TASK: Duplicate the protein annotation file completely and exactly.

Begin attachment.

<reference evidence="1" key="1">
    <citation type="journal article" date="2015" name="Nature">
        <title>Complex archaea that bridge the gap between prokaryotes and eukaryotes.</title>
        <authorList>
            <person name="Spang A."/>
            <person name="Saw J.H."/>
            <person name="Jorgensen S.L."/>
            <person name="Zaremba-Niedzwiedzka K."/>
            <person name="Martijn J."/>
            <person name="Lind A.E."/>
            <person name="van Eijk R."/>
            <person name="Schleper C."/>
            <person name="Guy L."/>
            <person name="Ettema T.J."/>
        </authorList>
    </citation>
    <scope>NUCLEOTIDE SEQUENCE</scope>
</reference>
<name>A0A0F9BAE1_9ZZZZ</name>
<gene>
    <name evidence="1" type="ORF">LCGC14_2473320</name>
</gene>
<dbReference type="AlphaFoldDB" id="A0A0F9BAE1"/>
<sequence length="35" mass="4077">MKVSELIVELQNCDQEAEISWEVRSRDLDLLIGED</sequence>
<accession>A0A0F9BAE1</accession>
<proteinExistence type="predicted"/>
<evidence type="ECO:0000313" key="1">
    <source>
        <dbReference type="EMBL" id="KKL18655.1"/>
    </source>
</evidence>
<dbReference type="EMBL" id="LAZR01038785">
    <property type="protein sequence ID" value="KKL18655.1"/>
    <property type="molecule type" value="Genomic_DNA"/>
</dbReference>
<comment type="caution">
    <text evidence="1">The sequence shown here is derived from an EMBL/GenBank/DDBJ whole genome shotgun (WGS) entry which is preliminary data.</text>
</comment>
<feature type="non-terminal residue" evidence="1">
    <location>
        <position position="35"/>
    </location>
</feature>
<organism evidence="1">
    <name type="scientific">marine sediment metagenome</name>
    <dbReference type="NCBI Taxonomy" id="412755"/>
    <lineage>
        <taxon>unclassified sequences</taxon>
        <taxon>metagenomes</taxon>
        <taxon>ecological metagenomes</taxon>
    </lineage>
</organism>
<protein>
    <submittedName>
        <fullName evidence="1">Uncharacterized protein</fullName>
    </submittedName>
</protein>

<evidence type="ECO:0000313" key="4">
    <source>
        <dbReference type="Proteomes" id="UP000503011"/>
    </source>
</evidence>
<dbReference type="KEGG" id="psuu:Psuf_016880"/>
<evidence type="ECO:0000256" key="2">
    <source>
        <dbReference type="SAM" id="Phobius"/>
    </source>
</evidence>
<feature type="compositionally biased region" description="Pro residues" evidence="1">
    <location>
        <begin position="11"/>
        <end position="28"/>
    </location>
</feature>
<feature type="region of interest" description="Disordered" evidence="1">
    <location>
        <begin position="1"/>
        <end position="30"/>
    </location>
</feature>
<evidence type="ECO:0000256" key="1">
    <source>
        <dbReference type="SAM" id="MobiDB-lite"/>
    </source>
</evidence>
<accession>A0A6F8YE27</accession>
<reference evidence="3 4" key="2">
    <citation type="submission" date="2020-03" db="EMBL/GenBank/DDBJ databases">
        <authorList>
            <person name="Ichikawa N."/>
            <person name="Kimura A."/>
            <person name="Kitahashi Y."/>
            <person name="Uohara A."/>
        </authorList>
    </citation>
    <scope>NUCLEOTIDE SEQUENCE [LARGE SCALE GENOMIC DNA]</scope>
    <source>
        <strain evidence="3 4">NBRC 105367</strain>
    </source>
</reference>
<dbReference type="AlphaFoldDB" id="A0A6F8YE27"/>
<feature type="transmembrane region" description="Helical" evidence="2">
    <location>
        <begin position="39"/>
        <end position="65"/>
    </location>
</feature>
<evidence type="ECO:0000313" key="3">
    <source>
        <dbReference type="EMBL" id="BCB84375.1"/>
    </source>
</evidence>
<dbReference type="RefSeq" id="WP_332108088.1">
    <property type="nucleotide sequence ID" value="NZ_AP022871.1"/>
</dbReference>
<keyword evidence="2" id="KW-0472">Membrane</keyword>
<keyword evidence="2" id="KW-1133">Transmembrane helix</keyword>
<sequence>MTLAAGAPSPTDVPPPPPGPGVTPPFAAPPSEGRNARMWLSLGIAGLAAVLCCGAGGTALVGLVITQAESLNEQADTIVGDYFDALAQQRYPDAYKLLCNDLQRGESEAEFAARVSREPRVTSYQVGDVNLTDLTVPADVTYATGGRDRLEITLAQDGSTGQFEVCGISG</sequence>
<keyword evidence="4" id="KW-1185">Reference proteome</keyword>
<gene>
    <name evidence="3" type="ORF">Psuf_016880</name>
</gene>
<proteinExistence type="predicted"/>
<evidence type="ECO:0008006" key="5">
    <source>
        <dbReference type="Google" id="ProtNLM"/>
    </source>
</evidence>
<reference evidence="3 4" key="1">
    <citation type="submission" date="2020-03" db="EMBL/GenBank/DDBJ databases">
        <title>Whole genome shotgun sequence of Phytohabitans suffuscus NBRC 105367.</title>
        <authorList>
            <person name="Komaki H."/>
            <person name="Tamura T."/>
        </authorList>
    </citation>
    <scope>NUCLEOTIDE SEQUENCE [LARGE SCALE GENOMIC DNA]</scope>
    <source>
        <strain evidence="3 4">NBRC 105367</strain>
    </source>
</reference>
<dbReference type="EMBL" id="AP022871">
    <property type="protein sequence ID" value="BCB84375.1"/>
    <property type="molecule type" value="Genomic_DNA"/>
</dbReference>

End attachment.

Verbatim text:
<reference evidence="1" key="1">
    <citation type="journal article" date="2015" name="Nature">
        <title>Complex archaea that bridge the gap between prokaryotes and eukaryotes.</title>
        <authorList>
            <person name="Spang A."/>
            <person name="Saw J.H."/>
            <person name="Jorgensen S.L."/>
            <person name="Zaremba-Niedzwiedzka K."/>
            <person name="Martijn J."/>
            <person name="Lind A.E."/>
            <person name="van Eijk R."/>
            <person name="Schleper C."/>
            <person name="Guy L."/>
            <person name="Ettema T.J."/>
        </authorList>
    </citation>
    <scope>NUCLEOTIDE SEQUENCE</scope>
</reference>
<name>A0A0F9BAE1_9ZZZZ</name>
<gene>
    <name evidence="1" type="ORF">LCGC14_2473320</name>
</gene>
<dbReference type="AlphaFoldDB" id="A0A0F9BAE1"/>
<sequence length="35" mass="4077">MKVSELIVELQNCDQEAEISWEVRSRDLDLLIGED</sequence>
<accession>A0A0F9BAE1</accession>
<proteinExistence type="predicted"/>
<evidence type="ECO:0000313" key="1">
    <source>
        <dbReference type="EMBL" id="KKL18655.1"/>
    </source>
</evidence>
<dbReference type="EMBL" id="LAZR01038785">
    <property type="protein sequence ID" value="KKL18655.1"/>
    <property type="molecule type" value="Genomic_DNA"/>
</dbReference>
<comment type="caution">
    <text evidence="1">The sequence shown here is derived from an EMBL/GenBank/DDBJ whole genome shotgun (WGS) entry which is preliminary data.</text>
</comment>
<feature type="non-terminal residue" evidence="1">
    <location>
        <position position="35"/>
    </location>
</feature>
<organism evidence="1">
    <name type="scientific">marine sediment metagenome</name>
    <dbReference type="NCBI Taxonomy" id="412755"/>
    <lineage>
        <taxon>unclassified sequences</taxon>
        <taxon>metagenomes</taxon>
        <taxon>ecological metagenomes</taxon>
    </lineage>
</organism>
<protein>
    <submittedName>
        <fullName evidence="1">Uncharacterized protein</fullName>
    </submittedName>
</protein>

<evidence type="ECO:0000313" key="4">
    <source>
        <dbReference type="Proteomes" id="UP000503011"/>
    </source>
</evidence>
<dbReference type="KEGG" id="psuu:Psuf_016880"/>
<evidence type="ECO:0000256" key="2">
    <source>
        <dbReference type="SAM" id="Phobius"/>
    </source>
</evidence>
<feature type="compositionally biased region" description="Pro residues" evidence="1">
    <location>
        <begin position="11"/>
        <end position="28"/>
    </location>
</feature>
<feature type="region of interest" description="Disordered" evidence="1">
    <location>
        <begin position="1"/>
        <end position="30"/>
    </location>
</feature>
<evidence type="ECO:0000256" key="1">
    <source>
        <dbReference type="SAM" id="MobiDB-lite"/>
    </source>
</evidence>
<accession>A0A6F8YE27</accession>
<reference evidence="3 4" key="2">
    <citation type="submission" date="2020-03" db="EMBL/GenBank/DDBJ databases">
        <authorList>
            <person name="Ichikawa N."/>
            <person name="Kimura A."/>
            <person name="Kitahashi Y."/>
            <person name="Uohara A."/>
        </authorList>
    </citation>
    <scope>NUCLEOTIDE SEQUENCE [LARGE SCALE GENOMIC DNA]</scope>
    <source>
        <strain evidence="3 4">NBRC 105367</strain>
    </source>
</reference>
<dbReference type="AlphaFoldDB" id="A0A6F8YE27"/>
<feature type="transmembrane region" description="Helical" evidence="2">
    <location>
        <begin position="39"/>
        <end position="65"/>
    </location>
</feature>
<evidence type="ECO:0000313" key="3">
    <source>
        <dbReference type="EMBL" id="BCB84375.1"/>
    </source>
</evidence>
<dbReference type="RefSeq" id="WP_332108088.1">
    <property type="nucleotide sequence ID" value="NZ_AP022871.1"/>
</dbReference>
<keyword evidence="2" id="KW-0472">Membrane</keyword>
<keyword evidence="2" id="KW-1133">Transmembrane helix</keyword>
<sequence>MTLAAGAPSPTDVPPPPPGPGVTPPFAAPPSEGRNARMWLSLGIAGLAAVLCCGAGGTALVGLVITQAESLNEQADTIVGDYFDALAQQRYPDAYKLLCNDLQRGESEAEFAARVSREPRVTSYQVGDVNLTDLTVPADVTYATGGRDRLEITLAQDGSTGQFEVCGISG</sequence>
<keyword evidence="4" id="KW-1185">Reference proteome</keyword>
<gene>
    <name evidence="3" type="ORF">Psuf_016880</name>
</gene>
<proteinExistence type="predicted"/>
<evidence type="ECO:0008006" key="5">
    <source>
        <dbReference type="Google" id="ProtNLM"/>
    </source>
</evidence>
<reference evidence="3 4" key="1">
    <citation type="submission" date="2020-03" db="EMBL/GenBank/DDBJ databases">
        <title>Whole genome shotgun sequence of Phytohabitans suffuscus NBRC 105367.</title>
        <authorList>
            <person name="Komaki H."/>
            <person name="Tamura T."/>
        </authorList>
    </citation>
    <scope>NUCLEOTIDE SEQUENCE [LARGE SCALE GENOMIC DNA]</scope>
    <source>
        <strain evidence="3 4">NBRC 105367</strain>
    </source>
</reference>
<dbReference type="EMBL" id="AP022871">
    <property type="protein sequence ID" value="BCB84375.1"/>
    <property type="molecule type" value="Genomic_DNA"/>
</dbReference>